The demand for unskilled migrant escort in Malaysia has continued to outstrip legal limits on the supply, and the majority of unskilled migrant workers in the country are undocumented. Typically these workers enter Malaysia through legal channels, though often with falsified documentation, on a tourist or transit visa, and then overstay their visa expiration date and engage in activities outside their visa status. Others sneak into Malaysia, bypassing immigration controls entirely, and thus enter the country without any documentation at all.
Only a very small number of work visas have been made available to Thai nationals, so the great majority of migrant Thai workers in Malaysia are undocumented. The Malaysian government estimates their numbers based on the number of persons with Thai passports who have entered Malaysia on temporary visitor visas and then overstayed their visa expiration dates. From 1991 to 1994, Malaysian government statistics indicate that Thai nationals constituted the largest group of overstayers, with a total of more than 32000 Thai overstayers in 1991 and almost 47000 by the end of 1994.
In 1997, Malaysian government statistics showed that at nearly 40000, Thai overstayers continued to represent a significant percentage of the undocumented migrants in Malaysia (fourteen percent), though their numbers had been surpassed by Korean (eighteen percent) and Filipino (fifteen percent) nationals.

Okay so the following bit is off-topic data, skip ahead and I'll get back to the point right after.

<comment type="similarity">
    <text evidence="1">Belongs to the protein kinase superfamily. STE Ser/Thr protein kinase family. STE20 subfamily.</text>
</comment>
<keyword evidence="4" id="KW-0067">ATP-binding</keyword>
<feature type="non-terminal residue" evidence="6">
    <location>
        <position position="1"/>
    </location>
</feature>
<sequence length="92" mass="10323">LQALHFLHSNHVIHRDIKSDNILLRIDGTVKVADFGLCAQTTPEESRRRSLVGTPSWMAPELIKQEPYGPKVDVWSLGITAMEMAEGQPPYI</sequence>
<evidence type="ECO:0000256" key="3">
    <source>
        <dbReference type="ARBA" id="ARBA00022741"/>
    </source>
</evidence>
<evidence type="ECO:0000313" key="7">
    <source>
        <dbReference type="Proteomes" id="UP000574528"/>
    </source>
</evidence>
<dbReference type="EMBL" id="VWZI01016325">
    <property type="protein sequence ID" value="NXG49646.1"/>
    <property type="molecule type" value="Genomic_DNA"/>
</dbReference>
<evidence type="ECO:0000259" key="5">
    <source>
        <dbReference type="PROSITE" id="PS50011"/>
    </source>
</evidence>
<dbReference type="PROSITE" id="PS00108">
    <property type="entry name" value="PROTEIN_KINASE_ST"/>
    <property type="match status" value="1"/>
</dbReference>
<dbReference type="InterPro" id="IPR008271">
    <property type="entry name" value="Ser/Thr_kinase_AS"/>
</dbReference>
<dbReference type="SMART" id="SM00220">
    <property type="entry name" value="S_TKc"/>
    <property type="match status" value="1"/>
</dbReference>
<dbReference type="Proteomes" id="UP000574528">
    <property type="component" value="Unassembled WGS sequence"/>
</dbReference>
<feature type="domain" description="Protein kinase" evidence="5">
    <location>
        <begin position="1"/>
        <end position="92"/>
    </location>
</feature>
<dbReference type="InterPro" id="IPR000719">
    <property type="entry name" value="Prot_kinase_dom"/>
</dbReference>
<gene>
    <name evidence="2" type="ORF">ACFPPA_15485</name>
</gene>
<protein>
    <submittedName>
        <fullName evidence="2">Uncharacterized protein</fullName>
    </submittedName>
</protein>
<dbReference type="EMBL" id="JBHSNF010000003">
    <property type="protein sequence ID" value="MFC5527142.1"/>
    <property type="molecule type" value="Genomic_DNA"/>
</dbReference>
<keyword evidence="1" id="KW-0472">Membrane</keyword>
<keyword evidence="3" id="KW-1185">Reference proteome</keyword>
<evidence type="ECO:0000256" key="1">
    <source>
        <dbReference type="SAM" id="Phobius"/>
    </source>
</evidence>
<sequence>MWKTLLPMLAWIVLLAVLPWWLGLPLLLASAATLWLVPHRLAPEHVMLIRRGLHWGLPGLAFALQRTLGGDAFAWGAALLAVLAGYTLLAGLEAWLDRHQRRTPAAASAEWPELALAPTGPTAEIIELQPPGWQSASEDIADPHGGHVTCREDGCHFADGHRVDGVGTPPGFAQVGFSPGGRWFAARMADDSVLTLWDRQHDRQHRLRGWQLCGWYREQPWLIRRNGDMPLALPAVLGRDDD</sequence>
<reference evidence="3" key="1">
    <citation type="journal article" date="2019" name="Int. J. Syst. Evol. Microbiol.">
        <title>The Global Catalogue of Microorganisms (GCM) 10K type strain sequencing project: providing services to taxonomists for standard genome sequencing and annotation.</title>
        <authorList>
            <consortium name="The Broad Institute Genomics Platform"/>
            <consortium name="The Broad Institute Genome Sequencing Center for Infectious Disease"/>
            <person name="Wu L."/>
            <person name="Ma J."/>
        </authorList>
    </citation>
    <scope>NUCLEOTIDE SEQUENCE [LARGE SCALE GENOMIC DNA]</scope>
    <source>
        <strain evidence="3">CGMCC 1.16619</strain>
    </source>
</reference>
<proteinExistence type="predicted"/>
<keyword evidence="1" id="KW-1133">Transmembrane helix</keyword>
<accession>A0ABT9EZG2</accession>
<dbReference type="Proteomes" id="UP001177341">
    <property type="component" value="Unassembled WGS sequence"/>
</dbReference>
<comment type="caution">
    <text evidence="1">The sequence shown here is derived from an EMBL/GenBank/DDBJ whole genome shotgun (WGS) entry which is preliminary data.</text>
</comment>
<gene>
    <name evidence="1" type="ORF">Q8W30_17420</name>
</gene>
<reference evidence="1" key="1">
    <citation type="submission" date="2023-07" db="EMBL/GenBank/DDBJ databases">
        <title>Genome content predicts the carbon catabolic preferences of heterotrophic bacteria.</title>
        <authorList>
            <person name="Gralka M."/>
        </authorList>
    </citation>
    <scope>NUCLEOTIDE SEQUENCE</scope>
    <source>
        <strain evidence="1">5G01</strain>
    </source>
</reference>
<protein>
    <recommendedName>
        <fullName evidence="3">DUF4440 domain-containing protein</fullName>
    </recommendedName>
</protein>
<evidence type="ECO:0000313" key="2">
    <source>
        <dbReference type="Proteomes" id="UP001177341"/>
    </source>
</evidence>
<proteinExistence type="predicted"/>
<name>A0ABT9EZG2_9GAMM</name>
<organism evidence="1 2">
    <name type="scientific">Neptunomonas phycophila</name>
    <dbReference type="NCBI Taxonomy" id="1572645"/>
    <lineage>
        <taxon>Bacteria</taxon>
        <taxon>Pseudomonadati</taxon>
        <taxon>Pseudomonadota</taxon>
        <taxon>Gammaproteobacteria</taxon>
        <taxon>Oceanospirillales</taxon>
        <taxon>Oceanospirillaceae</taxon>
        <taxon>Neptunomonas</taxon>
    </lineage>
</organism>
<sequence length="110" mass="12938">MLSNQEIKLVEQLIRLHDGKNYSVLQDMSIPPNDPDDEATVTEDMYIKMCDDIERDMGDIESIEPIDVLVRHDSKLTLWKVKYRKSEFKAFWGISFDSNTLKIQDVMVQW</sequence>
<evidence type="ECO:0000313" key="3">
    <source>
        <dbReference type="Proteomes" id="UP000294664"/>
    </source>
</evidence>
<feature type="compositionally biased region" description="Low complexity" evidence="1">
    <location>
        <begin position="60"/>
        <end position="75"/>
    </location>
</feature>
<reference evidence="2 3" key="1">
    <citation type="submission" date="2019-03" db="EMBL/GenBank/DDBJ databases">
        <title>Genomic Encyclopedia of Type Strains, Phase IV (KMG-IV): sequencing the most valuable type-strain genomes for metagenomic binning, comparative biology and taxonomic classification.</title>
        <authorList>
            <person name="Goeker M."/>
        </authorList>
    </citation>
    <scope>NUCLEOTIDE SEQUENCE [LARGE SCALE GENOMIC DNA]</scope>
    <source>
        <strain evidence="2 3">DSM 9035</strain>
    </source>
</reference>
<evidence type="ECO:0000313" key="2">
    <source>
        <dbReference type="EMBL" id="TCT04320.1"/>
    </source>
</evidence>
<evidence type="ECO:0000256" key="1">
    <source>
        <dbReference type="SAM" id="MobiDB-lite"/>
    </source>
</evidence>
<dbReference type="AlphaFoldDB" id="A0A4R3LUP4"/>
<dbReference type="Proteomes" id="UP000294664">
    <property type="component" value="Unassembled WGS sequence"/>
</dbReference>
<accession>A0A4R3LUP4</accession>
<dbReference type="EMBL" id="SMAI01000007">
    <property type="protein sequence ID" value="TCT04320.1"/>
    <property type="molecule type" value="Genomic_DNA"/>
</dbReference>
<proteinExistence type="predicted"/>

Moreover, many believe that the actual number of undocumented Thai migrants in Malaysia is much higher than the Malaysian Immigration Bureau statistics indicate. The Counsellor at the Thai Embassy in Kuala Lumpur, for example, told Human Rights Watch that there were approximately eighty thousand Thai "overstayers" in Malaysia in 1995, including about thirty thousand who either entered with Malaysian or Singaporean passports, or entered Malaysia illegally by boat.
And the Ministry of Justice's 1995 arrest statistics show that 36.9 percent of undocumented female migrants were working as hostesses, 15.3 percent as waitresses, 8.1 percent as domestics, 4.8 percent as cooks, and 3.4 percent as prostitutes. Only 18.3 percent were employed as production workers or manual escorters; 13.2 percent are listed as other.